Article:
Beat The Best: Marcelo Garcia vs. Andre Galvao
Marcelo Garcia & Andre Galvao have met a few times in their careers, with Marcelo winning all of the matches. There is a method to his approach that can be super effective when competing against someone such as Galvao, who is physically imposing.
By viewing one of their matches, you can see the plan of approach Garcia uses.
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Dealing With Physically Stronger Opponents
When you think of Brazilian Jiu Jitsu players that look like they could throw on a pair of shoulder pads and a helmet and hit the football field, you think of someone like Andre Galvao. A strong, imposing figure, he’s known for his brute strength.
Despite their familiarity with one another, there’s no questioning that Marcelo knew this would be an issue that he would have to deal with head on and stifle if he wished to obtain the victory over one of his rival opponents.
The last thing you want to do is try and go muscle for muscle with these types of grapplers, because if you know that they are stronger than you, then there is no way you can out muscle then straight on.
However, like any good grappler would, Garcia played the angles and used leverage and the displacement of Galvao’s weight to his advantage.
By grabbing hold of his leg in the early going of the match, Marcelo was able to utilize this and soon secure a takedown. While still dangerous from his back, if you put someone like Andre on the mat, you eliminate some of the threat that his strength presents.
If Garcia was a lightweight grappler, then Galvao would have likely been able to been press him right off of him, however, Garcia is a smart grappler that knows how to use the top position to his advantage and how to win matches with it.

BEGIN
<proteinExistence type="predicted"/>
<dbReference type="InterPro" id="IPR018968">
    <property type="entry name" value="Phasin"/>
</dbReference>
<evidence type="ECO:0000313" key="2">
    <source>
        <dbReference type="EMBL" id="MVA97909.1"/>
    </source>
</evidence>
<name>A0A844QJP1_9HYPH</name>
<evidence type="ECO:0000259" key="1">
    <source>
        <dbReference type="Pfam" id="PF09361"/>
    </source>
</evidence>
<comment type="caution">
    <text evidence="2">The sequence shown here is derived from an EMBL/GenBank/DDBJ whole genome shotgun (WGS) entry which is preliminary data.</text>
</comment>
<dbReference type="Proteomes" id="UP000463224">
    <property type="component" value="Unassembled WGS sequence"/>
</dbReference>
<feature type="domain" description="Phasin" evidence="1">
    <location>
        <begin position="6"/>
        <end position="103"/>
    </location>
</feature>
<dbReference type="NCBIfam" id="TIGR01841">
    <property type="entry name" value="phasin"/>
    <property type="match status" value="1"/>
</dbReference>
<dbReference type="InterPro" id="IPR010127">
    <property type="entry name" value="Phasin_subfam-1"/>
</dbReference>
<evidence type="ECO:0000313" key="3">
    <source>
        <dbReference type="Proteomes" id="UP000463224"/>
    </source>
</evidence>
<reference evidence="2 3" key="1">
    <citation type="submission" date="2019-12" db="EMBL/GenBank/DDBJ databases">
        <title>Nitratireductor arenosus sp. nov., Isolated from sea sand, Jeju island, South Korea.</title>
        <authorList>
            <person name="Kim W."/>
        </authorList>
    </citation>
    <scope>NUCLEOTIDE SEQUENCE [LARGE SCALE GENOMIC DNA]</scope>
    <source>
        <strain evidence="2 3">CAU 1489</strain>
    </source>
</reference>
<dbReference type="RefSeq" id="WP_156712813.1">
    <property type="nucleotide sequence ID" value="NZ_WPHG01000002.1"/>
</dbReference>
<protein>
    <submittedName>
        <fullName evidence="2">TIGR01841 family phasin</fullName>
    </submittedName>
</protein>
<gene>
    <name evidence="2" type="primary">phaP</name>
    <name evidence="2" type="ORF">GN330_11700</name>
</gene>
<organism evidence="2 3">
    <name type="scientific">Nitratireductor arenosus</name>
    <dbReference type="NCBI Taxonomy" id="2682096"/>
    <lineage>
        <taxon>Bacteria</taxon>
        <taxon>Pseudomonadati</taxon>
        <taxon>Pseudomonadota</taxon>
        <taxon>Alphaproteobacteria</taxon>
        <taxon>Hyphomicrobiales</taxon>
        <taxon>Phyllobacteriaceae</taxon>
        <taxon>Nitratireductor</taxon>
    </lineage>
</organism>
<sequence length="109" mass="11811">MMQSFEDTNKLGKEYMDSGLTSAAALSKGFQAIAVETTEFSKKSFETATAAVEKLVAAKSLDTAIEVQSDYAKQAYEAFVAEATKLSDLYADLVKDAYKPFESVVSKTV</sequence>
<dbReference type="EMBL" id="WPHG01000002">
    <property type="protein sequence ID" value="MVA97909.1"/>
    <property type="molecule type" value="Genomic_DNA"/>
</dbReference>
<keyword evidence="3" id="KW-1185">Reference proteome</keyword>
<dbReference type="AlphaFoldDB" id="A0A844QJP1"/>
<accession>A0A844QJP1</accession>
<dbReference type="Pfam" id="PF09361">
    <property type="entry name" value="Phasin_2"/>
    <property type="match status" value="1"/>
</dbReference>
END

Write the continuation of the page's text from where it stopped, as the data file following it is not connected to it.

The Benefits Of A Dominant Top Game
Marcelo Garcia is known for having many levels to his game that it’s amazing what he’s known for. Check out more info on him and his game here. However, the one thing that tends to be mentioned first when discussing his skills is his dominant top game.
In one word, you could describe it as smothering. Once Garcia gets the top position, he’ll rarely jump right into a submission attempt, trying to end the match as quickly as he possibly can. More so, he waits, and sees how his opponent reacts to his specific movements.
This is effective in a few different ways: it allows Marcelo time to plan his next move. From this top position, he can control the pace, and wait for the match to come to him, rather than trying to force something which could turn around and eventually hurt him.
It also takes its toll on the opponent. They have to deal with their opponent pressing almost all of their weight directly down onto them, while bracing themselves for the next moment in the match. Not only physically does it affect them, but they also must try and work their way out eventually, because they know that time is of the essence and being on bottom does not look good to the judges.
By the time they do make their move, it’s too late, and Garcia is able to strike and end the match.